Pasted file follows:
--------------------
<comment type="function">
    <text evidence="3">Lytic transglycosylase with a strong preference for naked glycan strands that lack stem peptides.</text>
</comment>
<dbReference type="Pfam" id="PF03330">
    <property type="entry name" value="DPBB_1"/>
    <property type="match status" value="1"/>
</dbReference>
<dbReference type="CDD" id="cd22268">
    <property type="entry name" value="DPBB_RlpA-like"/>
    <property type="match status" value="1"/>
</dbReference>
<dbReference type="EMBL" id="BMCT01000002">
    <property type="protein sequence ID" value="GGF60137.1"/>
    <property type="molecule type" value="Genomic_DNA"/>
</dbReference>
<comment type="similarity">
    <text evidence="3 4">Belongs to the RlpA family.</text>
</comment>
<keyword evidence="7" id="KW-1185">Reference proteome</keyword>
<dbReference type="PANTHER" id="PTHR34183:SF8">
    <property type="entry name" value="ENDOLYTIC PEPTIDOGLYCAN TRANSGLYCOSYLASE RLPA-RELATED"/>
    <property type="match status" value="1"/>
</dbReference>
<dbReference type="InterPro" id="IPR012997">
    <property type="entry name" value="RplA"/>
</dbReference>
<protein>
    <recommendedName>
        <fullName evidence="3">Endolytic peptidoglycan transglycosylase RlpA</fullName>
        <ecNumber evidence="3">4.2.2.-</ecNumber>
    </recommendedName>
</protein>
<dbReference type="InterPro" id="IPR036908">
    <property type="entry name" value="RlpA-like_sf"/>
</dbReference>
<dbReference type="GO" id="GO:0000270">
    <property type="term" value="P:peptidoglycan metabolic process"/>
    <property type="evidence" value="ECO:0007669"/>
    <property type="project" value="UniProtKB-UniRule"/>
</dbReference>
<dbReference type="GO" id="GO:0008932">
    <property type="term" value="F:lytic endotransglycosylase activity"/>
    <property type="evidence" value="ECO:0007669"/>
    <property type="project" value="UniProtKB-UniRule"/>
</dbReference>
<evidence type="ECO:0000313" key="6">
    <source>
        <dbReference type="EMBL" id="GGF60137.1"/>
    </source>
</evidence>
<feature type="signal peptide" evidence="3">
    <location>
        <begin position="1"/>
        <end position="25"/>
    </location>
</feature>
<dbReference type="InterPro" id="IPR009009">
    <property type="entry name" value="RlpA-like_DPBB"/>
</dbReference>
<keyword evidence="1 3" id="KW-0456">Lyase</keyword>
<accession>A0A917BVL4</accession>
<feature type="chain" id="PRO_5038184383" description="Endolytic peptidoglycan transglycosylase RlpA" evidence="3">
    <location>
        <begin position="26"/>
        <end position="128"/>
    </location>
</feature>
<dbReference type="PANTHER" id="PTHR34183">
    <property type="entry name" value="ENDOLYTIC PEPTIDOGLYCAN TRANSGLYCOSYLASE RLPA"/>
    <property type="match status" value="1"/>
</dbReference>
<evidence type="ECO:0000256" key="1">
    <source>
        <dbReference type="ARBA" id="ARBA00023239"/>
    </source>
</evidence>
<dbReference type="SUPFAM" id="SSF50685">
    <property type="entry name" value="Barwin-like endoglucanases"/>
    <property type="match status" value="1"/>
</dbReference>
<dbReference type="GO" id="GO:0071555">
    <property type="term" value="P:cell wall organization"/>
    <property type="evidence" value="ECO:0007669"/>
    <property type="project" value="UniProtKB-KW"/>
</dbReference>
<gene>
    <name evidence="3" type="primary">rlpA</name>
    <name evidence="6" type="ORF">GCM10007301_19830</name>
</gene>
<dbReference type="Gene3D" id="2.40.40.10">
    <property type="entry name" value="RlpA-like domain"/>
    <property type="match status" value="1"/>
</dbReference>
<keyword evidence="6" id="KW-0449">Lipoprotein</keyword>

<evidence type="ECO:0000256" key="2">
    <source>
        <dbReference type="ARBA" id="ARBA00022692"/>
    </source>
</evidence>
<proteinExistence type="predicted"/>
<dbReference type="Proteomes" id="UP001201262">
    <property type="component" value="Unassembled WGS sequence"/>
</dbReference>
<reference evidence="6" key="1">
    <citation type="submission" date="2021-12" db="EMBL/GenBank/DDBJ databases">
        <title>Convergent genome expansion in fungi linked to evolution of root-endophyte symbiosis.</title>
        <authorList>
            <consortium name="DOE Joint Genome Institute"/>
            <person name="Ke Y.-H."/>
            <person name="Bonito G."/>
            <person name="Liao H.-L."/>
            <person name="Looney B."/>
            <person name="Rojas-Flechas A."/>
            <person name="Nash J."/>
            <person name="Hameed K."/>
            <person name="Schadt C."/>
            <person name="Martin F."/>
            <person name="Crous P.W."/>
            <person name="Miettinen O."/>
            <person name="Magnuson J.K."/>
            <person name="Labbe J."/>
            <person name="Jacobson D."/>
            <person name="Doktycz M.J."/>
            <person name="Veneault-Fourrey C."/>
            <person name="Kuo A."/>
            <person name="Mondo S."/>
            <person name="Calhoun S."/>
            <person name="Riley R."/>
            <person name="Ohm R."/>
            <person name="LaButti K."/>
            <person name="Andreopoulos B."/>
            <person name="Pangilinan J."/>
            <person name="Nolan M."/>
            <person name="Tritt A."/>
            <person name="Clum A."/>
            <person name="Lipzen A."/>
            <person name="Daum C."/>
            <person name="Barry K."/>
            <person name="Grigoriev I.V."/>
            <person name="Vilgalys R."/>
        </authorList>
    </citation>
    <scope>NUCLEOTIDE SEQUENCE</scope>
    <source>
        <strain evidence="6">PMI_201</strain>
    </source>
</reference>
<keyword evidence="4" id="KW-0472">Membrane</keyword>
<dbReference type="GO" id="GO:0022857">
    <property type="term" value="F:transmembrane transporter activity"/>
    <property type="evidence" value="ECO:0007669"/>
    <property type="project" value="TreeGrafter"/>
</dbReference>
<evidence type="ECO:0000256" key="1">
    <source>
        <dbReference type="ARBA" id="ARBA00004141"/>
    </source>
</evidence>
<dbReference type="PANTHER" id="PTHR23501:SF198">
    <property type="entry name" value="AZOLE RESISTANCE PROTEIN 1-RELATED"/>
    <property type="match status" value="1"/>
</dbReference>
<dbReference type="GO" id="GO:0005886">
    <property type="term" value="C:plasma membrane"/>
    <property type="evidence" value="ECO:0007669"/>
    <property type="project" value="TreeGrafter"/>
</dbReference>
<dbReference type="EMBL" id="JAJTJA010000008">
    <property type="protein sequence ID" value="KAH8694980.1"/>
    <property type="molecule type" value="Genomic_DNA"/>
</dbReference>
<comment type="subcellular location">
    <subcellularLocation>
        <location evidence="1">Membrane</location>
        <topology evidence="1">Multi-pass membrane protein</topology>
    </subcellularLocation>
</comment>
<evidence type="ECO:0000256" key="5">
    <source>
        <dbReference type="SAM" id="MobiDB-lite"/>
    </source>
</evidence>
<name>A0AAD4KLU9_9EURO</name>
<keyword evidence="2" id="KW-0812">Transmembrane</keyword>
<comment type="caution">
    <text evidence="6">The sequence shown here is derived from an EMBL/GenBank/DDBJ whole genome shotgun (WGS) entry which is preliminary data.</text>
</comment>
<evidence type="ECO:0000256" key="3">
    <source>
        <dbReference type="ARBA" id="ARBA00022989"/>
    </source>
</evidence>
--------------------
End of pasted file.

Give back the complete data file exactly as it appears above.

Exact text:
<comment type="function">
    <text evidence="3">Lytic transglycosylase with a strong preference for naked glycan strands that lack stem peptides.</text>
</comment>
<dbReference type="Pfam" id="PF03330">
    <property type="entry name" value="DPBB_1"/>
    <property type="match status" value="1"/>
</dbReference>
<dbReference type="CDD" id="cd22268">
    <property type="entry name" value="DPBB_RlpA-like"/>
    <property type="match status" value="1"/>
</dbReference>
<dbReference type="EMBL" id="BMCT01000002">
    <property type="protein sequence ID" value="GGF60137.1"/>
    <property type="molecule type" value="Genomic_DNA"/>
</dbReference>
<comment type="similarity">
    <text evidence="3 4">Belongs to the RlpA family.</text>
</comment>
<keyword evidence="7" id="KW-1185">Reference proteome</keyword>
<dbReference type="PANTHER" id="PTHR34183:SF8">
    <property type="entry name" value="ENDOLYTIC PEPTIDOGLYCAN TRANSGLYCOSYLASE RLPA-RELATED"/>
    <property type="match status" value="1"/>
</dbReference>
<dbReference type="InterPro" id="IPR012997">
    <property type="entry name" value="RplA"/>
</dbReference>
<protein>
    <recommendedName>
        <fullName evidence="3">Endolytic peptidoglycan transglycosylase RlpA</fullName>
        <ecNumber evidence="3">4.2.2.-</ecNumber>
    </recommendedName>
</protein>
<dbReference type="InterPro" id="IPR036908">
    <property type="entry name" value="RlpA-like_sf"/>
</dbReference>
<dbReference type="GO" id="GO:0000270">
    <property type="term" value="P:peptidoglycan metabolic process"/>
    <property type="evidence" value="ECO:0007669"/>
    <property type="project" value="UniProtKB-UniRule"/>
</dbReference>
<dbReference type="GO" id="GO:0008932">
    <property type="term" value="F:lytic endotransglycosylase activity"/>
    <property type="evidence" value="ECO:0007669"/>
    <property type="project" value="UniProtKB-UniRule"/>
</dbReference>
<evidence type="ECO:0000313" key="6">
    <source>
        <dbReference type="EMBL" id="GGF60137.1"/>
    </source>
</evidence>
<feature type="signal peptide" evidence="3">
    <location>
        <begin position="1"/>
        <end position="25"/>
    </location>
</feature>
<dbReference type="InterPro" id="IPR009009">
    <property type="entry name" value="RlpA-like_DPBB"/>
</dbReference>
<keyword evidence="1 3" id="KW-0456">Lyase</keyword>
<accession>A0A917BVL4</accession>
<feature type="chain" id="PRO_5038184383" description="Endolytic peptidoglycan transglycosylase RlpA" evidence="3">
    <location>
        <begin position="26"/>
        <end position="128"/>
    </location>
</feature>
<dbReference type="PANTHER" id="PTHR34183">
    <property type="entry name" value="ENDOLYTIC PEPTIDOGLYCAN TRANSGLYCOSYLASE RLPA"/>
    <property type="match status" value="1"/>
</dbReference>
<evidence type="ECO:0000256" key="1">
    <source>
        <dbReference type="ARBA" id="ARBA00023239"/>
    </source>
</evidence>
<dbReference type="SUPFAM" id="SSF50685">
    <property type="entry name" value="Barwin-like endoglucanases"/>
    <property type="match status" value="1"/>
</dbReference>
<dbReference type="GO" id="GO:0071555">
    <property type="term" value="P:cell wall organization"/>
    <property type="evidence" value="ECO:0007669"/>
    <property type="project" value="UniProtKB-KW"/>
</dbReference>
<gene>
    <name evidence="3" type="primary">rlpA</name>
    <name evidence="6" type="ORF">GCM10007301_19830</name>
</gene>
<dbReference type="Gene3D" id="2.40.40.10">
    <property type="entry name" value="RlpA-like domain"/>
    <property type="match status" value="1"/>
</dbReference>
<keyword evidence="6" id="KW-0449">Lipoprotein</keyword>

<evidence type="ECO:0000256" key="2">
    <source>
        <dbReference type="ARBA" id="ARBA00022692"/>
    </source>
</evidence>
<proteinExistence type="predicted"/>
<dbReference type="Proteomes" id="UP001201262">
    <property type="component" value="Unassembled WGS sequence"/>
</dbReference>
<reference evidence="6" key="1">
    <citation type="submission" date="2021-12" db="EMBL/GenBank/DDBJ databases">
        <title>Convergent genome expansion in fungi linked to evolution of root-endophyte symbiosis.</title>
        <authorList>
            <consortium name="DOE Joint Genome Institute"/>
            <person name="Ke Y.-H."/>
            <person name="Bonito G."/>
            <person name="Liao H.-L."/>
            <person name="Looney B."/>
            <person name="Rojas-Flechas A."/>
            <person name="Nash J."/>
            <person name="Hameed K."/>
            <person name="Schadt C."/>
            <person name="Martin F."/>
            <person name="Crous P.W."/>
            <person name="Miettinen O."/>
            <person name="Magnuson J.K."/>
            <person name="Labbe J."/>
            <person name="Jacobson D."/>
            <person name="Doktycz M.J."/>
            <person name="Veneault-Fourrey C."/>
            <person name="Kuo A."/>
            <person name="Mondo S."/>
            <person name="Calhoun S."/>
            <person name="Riley R."/>
            <person name="Ohm R."/>
            <person name="LaButti K."/>
            <person name="Andreopoulos B."/>
            <person name="Pangilinan J."/>
            <person name="Nolan M."/>
            <person name="Tritt A."/>
            <person name="Clum A."/>
            <person name="Lipzen A."/>
            <person name="Daum C."/>
            <person name="Barry K."/>
            <person name="Grigoriev I.V."/>
            <person name="Vilgalys R."/>
        </authorList>
    </citation>
    <scope>NUCLEOTIDE SEQUENCE</scope>
    <source>
        <strain evidence="6">PMI_201</strain>
    </source>
</reference>
<keyword evidence="4" id="KW-0472">Membrane</keyword>
<dbReference type="GO" id="GO:0022857">
    <property type="term" value="F:transmembrane transporter activity"/>
    <property type="evidence" value="ECO:0007669"/>
    <property type="project" value="TreeGrafter"/>
</dbReference>
<evidence type="ECO:0000256" key="1">
    <source>
        <dbReference type="ARBA" id="ARBA00004141"/>
    </source>
</evidence>
<dbReference type="PANTHER" id="PTHR23501:SF198">
    <property type="entry name" value="AZOLE RESISTANCE PROTEIN 1-RELATED"/>
    <property type="match status" value="1"/>
</dbReference>
<dbReference type="GO" id="GO:0005886">
    <property type="term" value="C:plasma membrane"/>
    <property type="evidence" value="ECO:0007669"/>
    <property type="project" value="TreeGrafter"/>
</dbReference>
<dbReference type="EMBL" id="JAJTJA010000008">
    <property type="protein sequence ID" value="KAH8694980.1"/>
    <property type="molecule type" value="Genomic_DNA"/>
</dbReference>
<comment type="subcellular location">
    <subcellularLocation>
        <location evidence="1">Membrane</location>
        <topology evidence="1">Multi-pass membrane protein</topology>
    </subcellularLocation>
</comment>
<evidence type="ECO:0000256" key="5">
    <source>
        <dbReference type="SAM" id="MobiDB-lite"/>
    </source>
</evidence>
<name>A0AAD4KLU9_9EURO</name>
<keyword evidence="2" id="KW-0812">Transmembrane</keyword>
<comment type="caution">
    <text evidence="6">The sequence shown here is derived from an EMBL/GenBank/DDBJ whole genome shotgun (WGS) entry which is preliminary data.</text>
</comment>
<evidence type="ECO:0000256" key="3">
    <source>
        <dbReference type="ARBA" id="ARBA00022989"/>
    </source>
</evidence>